Format

Send to

Choose Destination
Pediatr Res. 2002 Jun;51(6):750-5.

Immune responses in rhesus rotavirus-challenged BALB/c mice treated with bifidobacteria and prebiotic supplements.

Author information

1
Infectious Disease Department, Children's Hospital of Buffalo, Kaleida Health, State University of New York, Buffalo, New York 14222, USA.

Abstract

Bifidobacterium species (B. bifidum and B. infantis), with or without prebiotic compounds (arabino-galactan, short-chain fructo-oligosaccharide, iso-malto-dextrins), were orally fed to Balb/c pups (n = 192) to evaluate their potential synergistic effects on modulating the course of rhesus rotavirus (RRV) infection, as well as their ability to mediate the associated mucosal and humoral immune responses. Rotavirus-specific IgA and IgG in serum, rotavirus antigen, and specific IgA in feces were measured by ELISA. Mucosal total IgA and IgG levels were determined in Peyer's patches by flow cytometry. Significantly delayed onset (p = 0.001) and early resolution (p < 0.001) of diarrhea were observed in bifidobacteria-treated, RRV-infected mice compared with RRV-infected control mice. Supplementation with prebiotic compounds did not shorten the clinical diarrhea course more than that observed with bifidobacteria treatment alone. Rotavirus-specific IgA in feces was 16-fold elevated on d 5 postinfection in bifidobacteria-treated, RRV-infected mice compared with the RRV-infected alone group. In addition, the level of rotavirus-specific IgA in serum was four-fold higher in bifidobacteria-treated, RRV-infected litters versus mice challenged with RRV alone on 28 and 42 d postinfection. No enhancement of the immune response was found in RRV-infected mice that were treated with both bifidobacteria and prebiotic compounds over those treated with bifidobacteria only. The findings suggest that bifidobacteria may act as an adjuvant by modulating early mucosal and strong humoral rotavirus-specific immune responses, and mitigate severity of rotavirus-induced diarrhea.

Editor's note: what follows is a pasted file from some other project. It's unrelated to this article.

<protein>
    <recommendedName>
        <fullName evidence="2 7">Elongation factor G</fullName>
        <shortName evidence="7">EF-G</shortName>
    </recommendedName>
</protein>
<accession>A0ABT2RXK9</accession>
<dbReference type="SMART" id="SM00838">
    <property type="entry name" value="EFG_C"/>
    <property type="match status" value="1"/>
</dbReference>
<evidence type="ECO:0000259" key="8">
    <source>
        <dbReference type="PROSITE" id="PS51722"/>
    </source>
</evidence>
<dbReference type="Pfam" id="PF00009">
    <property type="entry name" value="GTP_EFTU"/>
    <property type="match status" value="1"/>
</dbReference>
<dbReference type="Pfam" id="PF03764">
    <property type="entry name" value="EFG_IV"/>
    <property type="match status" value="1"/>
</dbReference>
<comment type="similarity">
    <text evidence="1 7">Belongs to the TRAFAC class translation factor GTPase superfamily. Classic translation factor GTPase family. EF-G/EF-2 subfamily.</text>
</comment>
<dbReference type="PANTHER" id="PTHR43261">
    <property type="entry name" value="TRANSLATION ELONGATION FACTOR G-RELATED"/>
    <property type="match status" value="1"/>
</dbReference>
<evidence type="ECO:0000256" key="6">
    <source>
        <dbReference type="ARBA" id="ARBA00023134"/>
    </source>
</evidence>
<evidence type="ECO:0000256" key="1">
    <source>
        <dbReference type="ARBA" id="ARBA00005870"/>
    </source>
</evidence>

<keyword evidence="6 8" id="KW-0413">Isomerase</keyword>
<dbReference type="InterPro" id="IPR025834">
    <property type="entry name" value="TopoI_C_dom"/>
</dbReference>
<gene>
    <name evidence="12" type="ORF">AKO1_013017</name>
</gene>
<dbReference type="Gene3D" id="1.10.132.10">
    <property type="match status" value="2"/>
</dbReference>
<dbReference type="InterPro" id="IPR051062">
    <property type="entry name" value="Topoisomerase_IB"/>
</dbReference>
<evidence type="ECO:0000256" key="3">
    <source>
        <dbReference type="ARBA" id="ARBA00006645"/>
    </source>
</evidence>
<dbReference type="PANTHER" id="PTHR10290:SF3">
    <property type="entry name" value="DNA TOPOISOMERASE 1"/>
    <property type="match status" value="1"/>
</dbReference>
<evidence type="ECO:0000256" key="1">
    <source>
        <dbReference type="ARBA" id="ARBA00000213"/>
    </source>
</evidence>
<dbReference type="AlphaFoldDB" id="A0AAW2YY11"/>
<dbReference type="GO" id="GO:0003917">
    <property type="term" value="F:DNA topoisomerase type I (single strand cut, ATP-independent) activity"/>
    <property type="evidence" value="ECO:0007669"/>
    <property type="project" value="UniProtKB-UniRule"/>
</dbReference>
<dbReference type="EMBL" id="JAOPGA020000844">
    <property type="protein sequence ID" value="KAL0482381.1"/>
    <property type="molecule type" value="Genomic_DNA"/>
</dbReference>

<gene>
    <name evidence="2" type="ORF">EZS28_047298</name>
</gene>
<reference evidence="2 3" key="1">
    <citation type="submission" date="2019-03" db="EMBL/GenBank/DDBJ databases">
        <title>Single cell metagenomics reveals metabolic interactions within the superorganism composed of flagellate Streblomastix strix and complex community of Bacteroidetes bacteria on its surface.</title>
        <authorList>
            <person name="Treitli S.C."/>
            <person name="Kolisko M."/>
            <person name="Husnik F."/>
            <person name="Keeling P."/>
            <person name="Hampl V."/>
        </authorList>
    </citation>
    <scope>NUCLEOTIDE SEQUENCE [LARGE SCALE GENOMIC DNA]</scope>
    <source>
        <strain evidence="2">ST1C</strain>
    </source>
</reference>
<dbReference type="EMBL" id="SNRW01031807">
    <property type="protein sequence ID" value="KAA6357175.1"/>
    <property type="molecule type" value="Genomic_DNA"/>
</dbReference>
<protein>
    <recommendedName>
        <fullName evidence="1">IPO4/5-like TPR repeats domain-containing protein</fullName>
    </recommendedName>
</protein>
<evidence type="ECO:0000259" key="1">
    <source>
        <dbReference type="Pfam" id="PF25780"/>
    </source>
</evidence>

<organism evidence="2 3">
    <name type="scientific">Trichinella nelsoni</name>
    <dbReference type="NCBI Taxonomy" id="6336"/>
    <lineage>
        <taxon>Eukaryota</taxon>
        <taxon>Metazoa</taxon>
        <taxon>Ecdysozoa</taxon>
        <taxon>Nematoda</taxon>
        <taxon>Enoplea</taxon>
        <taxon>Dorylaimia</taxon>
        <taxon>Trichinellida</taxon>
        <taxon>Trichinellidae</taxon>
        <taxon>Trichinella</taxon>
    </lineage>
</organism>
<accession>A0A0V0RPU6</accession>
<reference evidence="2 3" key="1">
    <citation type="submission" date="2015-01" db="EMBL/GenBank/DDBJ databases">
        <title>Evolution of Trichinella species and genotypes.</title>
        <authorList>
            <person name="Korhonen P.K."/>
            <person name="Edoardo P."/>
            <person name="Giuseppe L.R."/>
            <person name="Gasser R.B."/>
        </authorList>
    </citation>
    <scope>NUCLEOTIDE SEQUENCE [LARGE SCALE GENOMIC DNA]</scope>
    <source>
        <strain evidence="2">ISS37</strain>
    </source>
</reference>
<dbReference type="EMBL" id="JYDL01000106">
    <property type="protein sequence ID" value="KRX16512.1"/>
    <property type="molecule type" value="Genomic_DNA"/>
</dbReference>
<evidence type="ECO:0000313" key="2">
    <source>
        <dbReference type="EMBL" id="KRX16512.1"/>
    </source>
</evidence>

[Indexed for MEDLINE]

Supplemental Content

Full text links

Icon for Nature Publishing Group
Loading ...
Support Center